The confirmed death toll from the May 12 quake rose to 34,073, the State Council, China’s Cabinet, said Monday, according to the Associated Press. Another 9,500 remained buried in Sichuan and more than 29,000 were missing, the provincial government said, according to the official Xinhua News Agency.
Workers, shopkeepers and government officials across the bustling nation of 1.3 billion people paused for three minutes at 2:28 p.m. — exactly one week after the magnitude 7.9 quake hit central China.
In Beijing’s Tiananmen Square, about 1,000 people carried flags and sang the country’s national anthem in an event to commence three days of mourning for quake victims. Members of the government, including President Hu Jintao, were adorned in traditional white flowers and bowed in silence.
While rescue workers continue to search debris for those missing, many have shifted focus to providing shelter and care to survivors and to protecting aid workers as the threat of aftershocks and mudslide continues. Heavy rains in Sichuan province, the area most impacted by the quake, have increased risk to workers and made beginning repair more difficult.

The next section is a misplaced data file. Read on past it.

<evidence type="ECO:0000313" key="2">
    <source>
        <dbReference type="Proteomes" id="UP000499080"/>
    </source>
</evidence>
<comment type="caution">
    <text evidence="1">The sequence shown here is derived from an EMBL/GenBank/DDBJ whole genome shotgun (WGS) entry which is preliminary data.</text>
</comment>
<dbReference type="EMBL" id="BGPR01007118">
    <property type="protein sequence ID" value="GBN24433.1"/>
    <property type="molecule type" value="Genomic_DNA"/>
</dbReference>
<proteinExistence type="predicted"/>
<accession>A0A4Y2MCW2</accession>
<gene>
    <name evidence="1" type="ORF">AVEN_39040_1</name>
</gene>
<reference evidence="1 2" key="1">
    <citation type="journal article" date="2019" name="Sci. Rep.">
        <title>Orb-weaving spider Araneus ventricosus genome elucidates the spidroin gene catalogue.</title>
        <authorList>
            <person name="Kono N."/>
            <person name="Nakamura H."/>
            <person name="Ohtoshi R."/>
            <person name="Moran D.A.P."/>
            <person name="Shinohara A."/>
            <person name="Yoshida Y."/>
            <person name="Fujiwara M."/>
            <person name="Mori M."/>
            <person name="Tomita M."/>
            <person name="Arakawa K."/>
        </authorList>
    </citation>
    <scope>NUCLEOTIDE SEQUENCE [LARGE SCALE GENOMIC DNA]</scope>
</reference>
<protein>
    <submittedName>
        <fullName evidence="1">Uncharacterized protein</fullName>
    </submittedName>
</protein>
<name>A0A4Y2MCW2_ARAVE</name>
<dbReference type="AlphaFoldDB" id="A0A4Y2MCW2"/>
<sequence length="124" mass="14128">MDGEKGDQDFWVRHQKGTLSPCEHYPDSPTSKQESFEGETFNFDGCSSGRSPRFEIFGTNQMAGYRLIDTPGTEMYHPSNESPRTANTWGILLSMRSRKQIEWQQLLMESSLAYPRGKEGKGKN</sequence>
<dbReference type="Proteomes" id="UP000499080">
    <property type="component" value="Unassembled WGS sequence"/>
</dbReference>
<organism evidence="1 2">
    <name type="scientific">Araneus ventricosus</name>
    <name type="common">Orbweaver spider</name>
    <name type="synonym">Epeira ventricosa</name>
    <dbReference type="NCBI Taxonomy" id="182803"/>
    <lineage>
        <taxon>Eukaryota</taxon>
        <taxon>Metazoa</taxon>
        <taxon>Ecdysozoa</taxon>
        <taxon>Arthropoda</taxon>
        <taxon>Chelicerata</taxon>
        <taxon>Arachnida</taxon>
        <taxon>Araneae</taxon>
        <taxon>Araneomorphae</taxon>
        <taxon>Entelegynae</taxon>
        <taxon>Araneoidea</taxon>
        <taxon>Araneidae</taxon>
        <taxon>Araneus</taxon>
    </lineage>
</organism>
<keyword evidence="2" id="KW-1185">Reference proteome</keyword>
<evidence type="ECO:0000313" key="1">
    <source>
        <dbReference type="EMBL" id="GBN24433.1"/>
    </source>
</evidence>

An official confirmed mudslides had caused the deaths of some relief workers but gave no details. “The total death toll is still being counted,” said the official at the Sichuan provincial Communications Department, according to the AP.
“The workers were said to have been repairing damaged roads,” the BBC reported. “Two construction machines and six vehicles were also buried.”
A 6.0 magnitude aftershock in Jiangyou city in Sichuan province Sunday claimed three more lives and injured more than 1,000, the BBC reported. The aftershock was the largest of hundreds in the past week.
As China mourned Monday morning, trade and entertainment activities were suspended, and TV personalities wore black. Traffic was halted across the country.
“I think the three minutes was important because it means that everyone, from the central government down to every individual, is thinking of us, He Ling, a policeman in the city of Pingtong, told Washington Post reporters. “This is worse than a war,” he added.
The Chinese government has called for international assistance since the disaster, allowing countries such as South Korea, Japan and the United States to send aid workers and financial support.
Economists in China have estimated the quake will amount to a $9.5 billion loss, over a fourth of the country’s gross domestic product, the AP reported. Sichuan province is an industrial hub home to many factories and corporations.
Some 14,207 companies in Sichuan province and surrounding areas were damaged by the May 12 quake and 1,387 of their employees killed, a deputy industry minister, Xi Guohua, said at a news conference.